Public Hearing 11/14 On New Fire District

Public Hearing 11/14

On New Fire District

Agreement Wood, Herzig Reached

Ups Ratepayer Fees By 1.8 Percent

By JIM KEVLIN • Special to

Bob Wood

WEST ONEONTA – The Oneonta Town Board has scheduled a public hearing for 7 p.m. Wednesday, Nov. 14, after which it can vote to create a new fire district, ending more than two years of uncertainty on whether 80 percent of the town would continue to be served by the city’s paid, fulltime Oneonta Fire Department.

Town Supervisor Bob Wood said he and city Mayor Gary Herzig took “an hour and half” of negotiation to reach a new fire contract between the town and city, an achievement that had eluded the now dissolved town Board of Fire Commissioners for more than two years.

“This is the way it’s been for the past 40 years,” said Wood a few minutes ago.  “The public just wants that service.”  The public hearing was set Thursday evening at a special meeting of the town board.

The new agreement raises the town’s payment for the service from $1.1 million a year to $1.15 million, the extra $50,000 to help cover ambulance service.  The new town-city contract will raise property tax rates from $2.75 to $2.80 per $1,000 valuation, about 1.8 percent for property owners within the district, he said.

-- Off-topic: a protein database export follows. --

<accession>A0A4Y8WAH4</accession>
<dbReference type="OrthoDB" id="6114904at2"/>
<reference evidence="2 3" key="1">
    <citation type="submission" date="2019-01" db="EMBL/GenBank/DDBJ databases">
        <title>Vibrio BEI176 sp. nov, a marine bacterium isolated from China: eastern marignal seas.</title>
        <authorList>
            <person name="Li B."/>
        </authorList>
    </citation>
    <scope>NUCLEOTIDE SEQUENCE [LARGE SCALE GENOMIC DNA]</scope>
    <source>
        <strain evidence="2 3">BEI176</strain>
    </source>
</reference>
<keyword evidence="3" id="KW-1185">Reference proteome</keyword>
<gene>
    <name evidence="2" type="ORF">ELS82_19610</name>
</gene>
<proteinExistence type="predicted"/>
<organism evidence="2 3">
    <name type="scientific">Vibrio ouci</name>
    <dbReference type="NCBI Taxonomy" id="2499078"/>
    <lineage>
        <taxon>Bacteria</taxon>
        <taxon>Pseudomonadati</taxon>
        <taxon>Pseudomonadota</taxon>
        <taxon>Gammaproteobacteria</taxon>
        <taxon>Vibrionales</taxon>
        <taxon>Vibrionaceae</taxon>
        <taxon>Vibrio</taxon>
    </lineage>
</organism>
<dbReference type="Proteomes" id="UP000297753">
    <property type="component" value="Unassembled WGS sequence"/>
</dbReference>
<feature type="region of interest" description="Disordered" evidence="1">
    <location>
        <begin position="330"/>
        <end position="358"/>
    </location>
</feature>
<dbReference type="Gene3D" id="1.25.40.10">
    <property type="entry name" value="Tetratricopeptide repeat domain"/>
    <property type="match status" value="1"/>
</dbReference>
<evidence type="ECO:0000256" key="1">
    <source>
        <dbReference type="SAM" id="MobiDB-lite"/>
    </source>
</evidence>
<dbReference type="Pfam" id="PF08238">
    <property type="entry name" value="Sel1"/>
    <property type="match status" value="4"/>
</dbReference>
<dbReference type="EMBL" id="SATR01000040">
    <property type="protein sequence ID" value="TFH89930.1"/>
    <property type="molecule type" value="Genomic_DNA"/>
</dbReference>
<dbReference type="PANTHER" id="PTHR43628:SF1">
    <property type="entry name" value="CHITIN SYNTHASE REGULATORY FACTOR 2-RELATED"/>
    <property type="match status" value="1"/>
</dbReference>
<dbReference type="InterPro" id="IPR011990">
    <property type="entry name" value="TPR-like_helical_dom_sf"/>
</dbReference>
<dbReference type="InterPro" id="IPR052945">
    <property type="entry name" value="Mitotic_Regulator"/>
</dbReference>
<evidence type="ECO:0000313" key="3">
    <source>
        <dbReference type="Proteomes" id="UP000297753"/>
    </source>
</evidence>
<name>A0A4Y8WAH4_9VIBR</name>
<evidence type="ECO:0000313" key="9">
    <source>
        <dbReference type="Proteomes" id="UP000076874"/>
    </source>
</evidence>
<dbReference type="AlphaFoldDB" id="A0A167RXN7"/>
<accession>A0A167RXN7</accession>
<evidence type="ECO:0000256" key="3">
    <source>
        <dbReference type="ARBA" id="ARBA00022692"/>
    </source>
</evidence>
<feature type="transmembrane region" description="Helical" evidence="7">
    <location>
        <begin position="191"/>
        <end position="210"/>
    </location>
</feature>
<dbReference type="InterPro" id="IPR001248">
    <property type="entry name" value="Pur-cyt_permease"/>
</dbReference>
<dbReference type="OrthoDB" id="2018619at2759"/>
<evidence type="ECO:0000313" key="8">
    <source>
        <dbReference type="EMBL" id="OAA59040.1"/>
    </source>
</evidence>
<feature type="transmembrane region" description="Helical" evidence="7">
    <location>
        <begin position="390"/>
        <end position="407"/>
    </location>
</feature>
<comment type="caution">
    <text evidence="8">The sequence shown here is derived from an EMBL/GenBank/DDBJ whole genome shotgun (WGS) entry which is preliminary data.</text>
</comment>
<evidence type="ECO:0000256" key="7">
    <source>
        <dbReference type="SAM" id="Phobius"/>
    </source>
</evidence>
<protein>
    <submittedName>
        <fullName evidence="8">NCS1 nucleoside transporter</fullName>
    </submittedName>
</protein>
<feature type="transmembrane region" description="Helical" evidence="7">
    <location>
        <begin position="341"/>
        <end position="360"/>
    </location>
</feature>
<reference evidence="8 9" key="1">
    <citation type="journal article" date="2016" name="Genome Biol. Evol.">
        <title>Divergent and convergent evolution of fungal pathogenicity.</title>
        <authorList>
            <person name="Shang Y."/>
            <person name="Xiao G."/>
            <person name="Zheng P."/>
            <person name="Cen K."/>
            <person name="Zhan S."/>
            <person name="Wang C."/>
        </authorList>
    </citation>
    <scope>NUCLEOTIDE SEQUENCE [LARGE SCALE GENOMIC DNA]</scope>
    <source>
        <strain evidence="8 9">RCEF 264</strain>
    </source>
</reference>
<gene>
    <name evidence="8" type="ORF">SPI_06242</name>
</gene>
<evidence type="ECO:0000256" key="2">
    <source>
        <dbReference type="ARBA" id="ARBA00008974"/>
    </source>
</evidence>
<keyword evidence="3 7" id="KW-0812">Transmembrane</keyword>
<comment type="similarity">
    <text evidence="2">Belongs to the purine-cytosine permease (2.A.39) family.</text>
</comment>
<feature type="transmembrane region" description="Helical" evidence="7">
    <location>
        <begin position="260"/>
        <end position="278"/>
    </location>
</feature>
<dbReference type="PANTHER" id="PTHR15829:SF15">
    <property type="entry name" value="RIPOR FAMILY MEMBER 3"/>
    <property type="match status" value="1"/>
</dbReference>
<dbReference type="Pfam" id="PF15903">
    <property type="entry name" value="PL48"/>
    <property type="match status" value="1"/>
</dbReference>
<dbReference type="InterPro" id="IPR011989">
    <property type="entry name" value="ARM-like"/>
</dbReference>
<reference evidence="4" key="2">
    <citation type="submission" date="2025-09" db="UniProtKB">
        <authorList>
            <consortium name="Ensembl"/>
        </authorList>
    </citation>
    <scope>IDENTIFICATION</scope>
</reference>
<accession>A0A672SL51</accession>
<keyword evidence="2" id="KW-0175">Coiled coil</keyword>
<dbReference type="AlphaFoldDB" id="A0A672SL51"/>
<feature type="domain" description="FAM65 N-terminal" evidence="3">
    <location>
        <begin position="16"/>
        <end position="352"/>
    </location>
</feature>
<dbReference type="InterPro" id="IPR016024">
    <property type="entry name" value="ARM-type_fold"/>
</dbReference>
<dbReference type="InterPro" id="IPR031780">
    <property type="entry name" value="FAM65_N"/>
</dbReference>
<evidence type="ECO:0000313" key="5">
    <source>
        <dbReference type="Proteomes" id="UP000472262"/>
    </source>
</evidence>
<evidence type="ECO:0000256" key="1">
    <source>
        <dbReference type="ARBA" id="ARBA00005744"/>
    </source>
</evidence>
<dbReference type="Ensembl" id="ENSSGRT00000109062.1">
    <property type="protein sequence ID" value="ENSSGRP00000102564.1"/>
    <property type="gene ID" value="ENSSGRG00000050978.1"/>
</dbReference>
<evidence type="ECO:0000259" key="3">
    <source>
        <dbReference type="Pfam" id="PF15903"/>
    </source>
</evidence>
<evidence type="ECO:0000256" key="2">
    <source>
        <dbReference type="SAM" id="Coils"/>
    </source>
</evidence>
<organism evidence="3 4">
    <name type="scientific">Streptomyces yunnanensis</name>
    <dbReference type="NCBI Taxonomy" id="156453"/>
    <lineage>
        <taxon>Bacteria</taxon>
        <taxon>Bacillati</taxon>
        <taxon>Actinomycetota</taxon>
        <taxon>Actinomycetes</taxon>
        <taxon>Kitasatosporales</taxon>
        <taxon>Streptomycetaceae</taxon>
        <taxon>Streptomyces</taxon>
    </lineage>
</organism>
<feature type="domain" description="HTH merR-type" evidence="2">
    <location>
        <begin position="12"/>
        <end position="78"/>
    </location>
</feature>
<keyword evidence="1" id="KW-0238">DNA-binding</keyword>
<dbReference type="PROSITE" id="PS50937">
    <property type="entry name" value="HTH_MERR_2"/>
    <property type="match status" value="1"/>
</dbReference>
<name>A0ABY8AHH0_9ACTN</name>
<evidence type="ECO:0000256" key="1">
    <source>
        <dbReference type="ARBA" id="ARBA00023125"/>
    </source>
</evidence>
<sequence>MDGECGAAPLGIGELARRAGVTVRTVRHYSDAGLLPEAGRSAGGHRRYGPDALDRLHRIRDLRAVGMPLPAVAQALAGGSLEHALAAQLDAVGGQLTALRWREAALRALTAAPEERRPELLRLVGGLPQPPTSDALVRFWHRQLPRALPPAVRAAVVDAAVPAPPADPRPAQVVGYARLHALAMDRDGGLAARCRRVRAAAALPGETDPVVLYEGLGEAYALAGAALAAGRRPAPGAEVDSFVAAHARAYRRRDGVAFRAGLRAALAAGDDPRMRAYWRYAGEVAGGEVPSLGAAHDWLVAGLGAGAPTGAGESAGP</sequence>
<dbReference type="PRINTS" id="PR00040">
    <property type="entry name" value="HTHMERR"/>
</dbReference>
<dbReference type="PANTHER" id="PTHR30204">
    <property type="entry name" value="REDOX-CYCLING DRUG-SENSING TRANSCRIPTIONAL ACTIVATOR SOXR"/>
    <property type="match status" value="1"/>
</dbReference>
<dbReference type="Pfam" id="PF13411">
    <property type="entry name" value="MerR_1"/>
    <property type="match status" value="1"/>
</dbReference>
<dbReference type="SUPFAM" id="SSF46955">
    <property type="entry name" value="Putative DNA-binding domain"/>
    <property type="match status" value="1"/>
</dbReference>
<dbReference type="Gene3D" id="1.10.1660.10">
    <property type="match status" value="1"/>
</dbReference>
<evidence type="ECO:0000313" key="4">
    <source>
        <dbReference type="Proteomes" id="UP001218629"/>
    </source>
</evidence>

“The public just wants the service, said Wood.  In the 10 years he served as a fire commissioner in the 1980s and the 1990s, “I only got one complaint about the cost of the service.”

On learning in September the Board of Fire Commissioners planned to dissolve at year’s end, the town sued for time to ensure an orderly transition to the new arrangement.

On Wednesday, state Supreme Court Judge Michael V. Coccoma ruled that, in the absence of state law enabling him to impose such a period of transition, he would not do so.  The town had argued that, since no law prohibited him from doing so, Coccoma was empowered to do so.

On receiving the judge’s opinion that morning, the Board of Fire Commissioners’  chair Johna Peachin, the Oneonta CPA, immediately scheduled a meeting that afternoon to remove final obstacles to dissolution, little knowing that Wood and Herzig had already hammered out a replacement agreement.

Under the arrangement, in place since the early 1980s, Southside Oneonta, plus densely populated neighborhoods at the east and west ends of the city, paid for coverage by the city’s fire department, the only company of paid, fulltime firefighters in Otsego County.  West Oneonta is served by a volunteer company.

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